It’s no mystery why remote engineering teams are on the rise. What started as a byproduct of the severe talent shortage in tech hubs and the abundance of talent around the world became standard operating procedure during the COVID-19 crisis. Now, remote engineering is a “new-normal” option that enables engineering teams to scale and to shift priorities amid changing business conditions.
When engineering leaders can’t scale their teams solely with local talent, they take a more global approach to growing their teams. Many businesses that were forced into an all-remote mode when the virus struck have found that distributed teams can be as or more productive than office-based teams, and the experience has opened the door to a lower cost (less office space) more flexible (from anywhere) way of working. Some were way ahead in this regard. Stripe opened a new engineering “hub” that is 100% remote in 2019, and more than 60% of GitHub employees work remotely.
Hiring distributed or remote engineers (we’ll use these terms interchangeably here) can be a primary strategy, or it can be used to help bring in support for in-office teams quickly and cost- effectively. But it’s not so simple to transition to a remote workforce, especially at scale. At Andela, we’ve seen firsthand that organizations face a learning curve when shifting to distributed teams.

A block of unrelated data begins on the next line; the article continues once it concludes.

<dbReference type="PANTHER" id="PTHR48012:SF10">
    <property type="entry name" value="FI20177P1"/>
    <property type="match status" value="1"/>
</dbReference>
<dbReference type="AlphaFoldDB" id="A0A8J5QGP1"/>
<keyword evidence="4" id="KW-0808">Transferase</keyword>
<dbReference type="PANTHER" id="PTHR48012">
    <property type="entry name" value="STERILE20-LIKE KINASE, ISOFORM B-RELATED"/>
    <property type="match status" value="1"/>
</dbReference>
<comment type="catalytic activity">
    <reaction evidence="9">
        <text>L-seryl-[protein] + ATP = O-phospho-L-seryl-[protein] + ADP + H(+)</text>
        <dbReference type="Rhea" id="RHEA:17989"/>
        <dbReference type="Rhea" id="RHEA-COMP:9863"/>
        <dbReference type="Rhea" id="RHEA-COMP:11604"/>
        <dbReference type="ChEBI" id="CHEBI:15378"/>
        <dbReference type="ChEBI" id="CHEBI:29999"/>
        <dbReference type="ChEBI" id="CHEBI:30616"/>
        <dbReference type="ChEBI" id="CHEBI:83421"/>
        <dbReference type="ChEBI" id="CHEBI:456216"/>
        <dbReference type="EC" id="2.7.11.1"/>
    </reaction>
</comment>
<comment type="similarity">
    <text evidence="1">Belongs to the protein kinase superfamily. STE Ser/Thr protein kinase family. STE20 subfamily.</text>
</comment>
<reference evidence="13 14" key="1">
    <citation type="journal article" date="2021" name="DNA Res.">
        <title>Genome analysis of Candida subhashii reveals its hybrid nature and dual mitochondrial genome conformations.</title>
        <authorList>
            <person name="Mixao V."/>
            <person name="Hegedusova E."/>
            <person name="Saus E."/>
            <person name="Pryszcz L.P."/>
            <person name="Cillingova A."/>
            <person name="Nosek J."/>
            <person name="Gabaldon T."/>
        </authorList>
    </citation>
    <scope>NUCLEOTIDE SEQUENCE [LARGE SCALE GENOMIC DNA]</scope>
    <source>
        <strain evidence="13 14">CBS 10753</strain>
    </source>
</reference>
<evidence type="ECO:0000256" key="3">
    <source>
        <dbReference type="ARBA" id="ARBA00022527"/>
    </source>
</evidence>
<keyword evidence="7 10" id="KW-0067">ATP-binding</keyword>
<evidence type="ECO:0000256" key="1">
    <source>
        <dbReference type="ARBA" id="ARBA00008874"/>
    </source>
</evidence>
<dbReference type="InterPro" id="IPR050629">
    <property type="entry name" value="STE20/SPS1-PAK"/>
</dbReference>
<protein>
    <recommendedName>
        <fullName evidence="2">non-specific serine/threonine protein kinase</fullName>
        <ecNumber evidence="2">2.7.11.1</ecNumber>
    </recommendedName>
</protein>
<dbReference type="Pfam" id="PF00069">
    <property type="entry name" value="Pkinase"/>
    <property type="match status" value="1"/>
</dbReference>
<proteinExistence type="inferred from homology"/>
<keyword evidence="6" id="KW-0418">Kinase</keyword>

The process comes with unique challenges that can cause major disruptions if you don’t know how to anticipate and manage them. There’s no one-size-fits-all approach to starting a distributed team or successfully scaling it.
But there are a number of important steps to take both before and during the transition. We spoke with engineering leaders at high-growth startups and our own experts at Andela to get their advice and lessons learned. Whether you’re hiring remote employees for the first time or well on your way to a fully distributed workforce, here’s what you need to know about building and scaling a distributed team.
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